River Rother, Midhurst, West Sussex, October 2019
The Rother wends its way around the foot of St. Ann’s Hill, the site of a motte-and-bailey-castle probably built by the Normans in the 11th century. The water is high and brown after heavy rain that has fallen for several days. Atop the hill the ground is carpeted by the spiky cases of sweet chestnuts, freshly fallen from the huge trees that dominate the hill. The sun, shining on what feels a rare occasion, lights the open shells, their chestnut fruits glimmering where they lie.
Away from the hilltop I follow a path that whips back across the prow of the hill. Here dead oaks lie on either side of the path. Angel’s bonnet mushrooms grow in a cluster from crevices in the sinewy wood, their white caps used as a post by a dung fly. Under one mushroom cap I notice another fly’s head poking out as it rests on the stem.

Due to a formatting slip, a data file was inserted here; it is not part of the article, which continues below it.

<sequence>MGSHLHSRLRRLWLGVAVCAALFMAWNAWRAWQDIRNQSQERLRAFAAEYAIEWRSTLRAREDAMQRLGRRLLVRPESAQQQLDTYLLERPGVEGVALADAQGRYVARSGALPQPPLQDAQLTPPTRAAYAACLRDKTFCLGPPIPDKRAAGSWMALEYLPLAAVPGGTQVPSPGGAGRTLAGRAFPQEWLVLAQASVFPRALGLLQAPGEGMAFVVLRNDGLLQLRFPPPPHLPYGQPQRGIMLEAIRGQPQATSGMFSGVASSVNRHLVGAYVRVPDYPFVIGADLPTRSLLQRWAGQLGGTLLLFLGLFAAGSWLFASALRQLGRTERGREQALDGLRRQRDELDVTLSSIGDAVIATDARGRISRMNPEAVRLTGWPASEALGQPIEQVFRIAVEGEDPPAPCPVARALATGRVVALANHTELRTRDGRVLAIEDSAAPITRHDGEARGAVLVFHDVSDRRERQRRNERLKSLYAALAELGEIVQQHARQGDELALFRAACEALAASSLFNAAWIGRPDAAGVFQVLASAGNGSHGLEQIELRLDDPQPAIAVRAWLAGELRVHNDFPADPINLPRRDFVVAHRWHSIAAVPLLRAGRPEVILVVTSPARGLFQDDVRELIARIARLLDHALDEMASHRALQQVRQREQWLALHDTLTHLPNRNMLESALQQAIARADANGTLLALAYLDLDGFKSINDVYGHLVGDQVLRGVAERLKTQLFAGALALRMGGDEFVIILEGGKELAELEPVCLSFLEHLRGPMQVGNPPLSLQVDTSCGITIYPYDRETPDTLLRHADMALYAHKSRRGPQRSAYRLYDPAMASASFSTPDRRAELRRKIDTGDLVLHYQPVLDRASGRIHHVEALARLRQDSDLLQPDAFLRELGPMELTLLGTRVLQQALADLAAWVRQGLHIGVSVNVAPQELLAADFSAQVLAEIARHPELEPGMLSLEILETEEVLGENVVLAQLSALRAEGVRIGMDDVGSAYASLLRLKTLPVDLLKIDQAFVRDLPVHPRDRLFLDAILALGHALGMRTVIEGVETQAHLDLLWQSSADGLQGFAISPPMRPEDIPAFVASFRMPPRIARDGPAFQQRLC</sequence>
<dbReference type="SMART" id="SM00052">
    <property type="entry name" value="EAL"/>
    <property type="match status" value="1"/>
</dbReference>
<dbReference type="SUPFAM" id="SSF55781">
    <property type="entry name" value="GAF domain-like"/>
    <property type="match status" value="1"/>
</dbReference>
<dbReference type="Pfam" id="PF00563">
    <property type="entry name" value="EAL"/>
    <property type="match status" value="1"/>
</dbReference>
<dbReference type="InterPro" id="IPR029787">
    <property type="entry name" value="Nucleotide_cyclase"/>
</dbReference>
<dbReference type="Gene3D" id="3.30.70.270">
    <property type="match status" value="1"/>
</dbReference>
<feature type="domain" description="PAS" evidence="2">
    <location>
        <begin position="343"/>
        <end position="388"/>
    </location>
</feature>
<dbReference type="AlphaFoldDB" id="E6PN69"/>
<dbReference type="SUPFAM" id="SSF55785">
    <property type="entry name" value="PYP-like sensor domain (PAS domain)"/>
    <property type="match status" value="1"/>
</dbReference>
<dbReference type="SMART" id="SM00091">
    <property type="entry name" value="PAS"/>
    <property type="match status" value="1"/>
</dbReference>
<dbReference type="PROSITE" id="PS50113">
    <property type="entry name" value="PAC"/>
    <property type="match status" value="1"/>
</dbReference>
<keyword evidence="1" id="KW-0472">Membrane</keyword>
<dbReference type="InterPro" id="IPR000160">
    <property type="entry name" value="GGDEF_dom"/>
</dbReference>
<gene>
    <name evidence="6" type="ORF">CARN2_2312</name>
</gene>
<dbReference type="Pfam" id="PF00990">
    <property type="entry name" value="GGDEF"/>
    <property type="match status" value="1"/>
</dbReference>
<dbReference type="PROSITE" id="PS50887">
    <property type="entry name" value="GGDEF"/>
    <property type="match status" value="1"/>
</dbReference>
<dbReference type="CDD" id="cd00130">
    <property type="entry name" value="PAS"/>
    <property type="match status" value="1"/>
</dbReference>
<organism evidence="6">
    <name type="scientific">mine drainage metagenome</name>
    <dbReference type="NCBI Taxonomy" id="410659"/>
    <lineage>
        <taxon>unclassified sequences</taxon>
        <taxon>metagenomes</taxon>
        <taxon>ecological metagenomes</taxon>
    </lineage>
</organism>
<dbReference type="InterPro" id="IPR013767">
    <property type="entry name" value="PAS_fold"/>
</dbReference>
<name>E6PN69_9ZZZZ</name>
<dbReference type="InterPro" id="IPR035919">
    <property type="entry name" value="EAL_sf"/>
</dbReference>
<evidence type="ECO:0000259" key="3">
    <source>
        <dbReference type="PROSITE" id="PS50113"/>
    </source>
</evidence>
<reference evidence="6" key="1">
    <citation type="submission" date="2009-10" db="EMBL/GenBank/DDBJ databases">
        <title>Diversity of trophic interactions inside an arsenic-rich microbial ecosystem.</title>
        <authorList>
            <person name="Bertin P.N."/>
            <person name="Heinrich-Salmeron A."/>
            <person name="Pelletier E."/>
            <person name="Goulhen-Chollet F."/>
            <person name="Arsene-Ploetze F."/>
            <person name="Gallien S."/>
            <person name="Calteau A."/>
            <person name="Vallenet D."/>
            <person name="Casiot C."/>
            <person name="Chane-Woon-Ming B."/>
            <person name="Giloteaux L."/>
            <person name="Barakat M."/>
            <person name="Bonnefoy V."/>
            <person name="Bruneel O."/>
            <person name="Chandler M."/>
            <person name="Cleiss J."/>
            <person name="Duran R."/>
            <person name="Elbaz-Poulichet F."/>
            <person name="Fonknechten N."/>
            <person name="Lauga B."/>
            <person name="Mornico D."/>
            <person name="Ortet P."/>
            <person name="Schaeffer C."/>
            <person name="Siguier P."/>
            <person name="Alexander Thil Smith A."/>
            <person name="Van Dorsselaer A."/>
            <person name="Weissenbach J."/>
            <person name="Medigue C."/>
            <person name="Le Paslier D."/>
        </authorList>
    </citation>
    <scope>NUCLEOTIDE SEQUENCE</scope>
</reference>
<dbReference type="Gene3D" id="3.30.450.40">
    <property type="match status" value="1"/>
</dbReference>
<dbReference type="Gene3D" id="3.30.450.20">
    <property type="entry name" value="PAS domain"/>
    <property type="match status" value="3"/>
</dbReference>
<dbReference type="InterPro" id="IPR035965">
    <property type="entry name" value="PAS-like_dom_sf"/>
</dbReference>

I hear the loud clopping of a dog coming towards me on the path. In my stillness it doesn’t know I’m here. As it comes closer and closer into view, its legs are in fact long and thin. It’s a roe deer, young and carefree. It sees me at a distance of ten feet and splashes through ivy, hazel and brambles down to the safety of the winding Rother.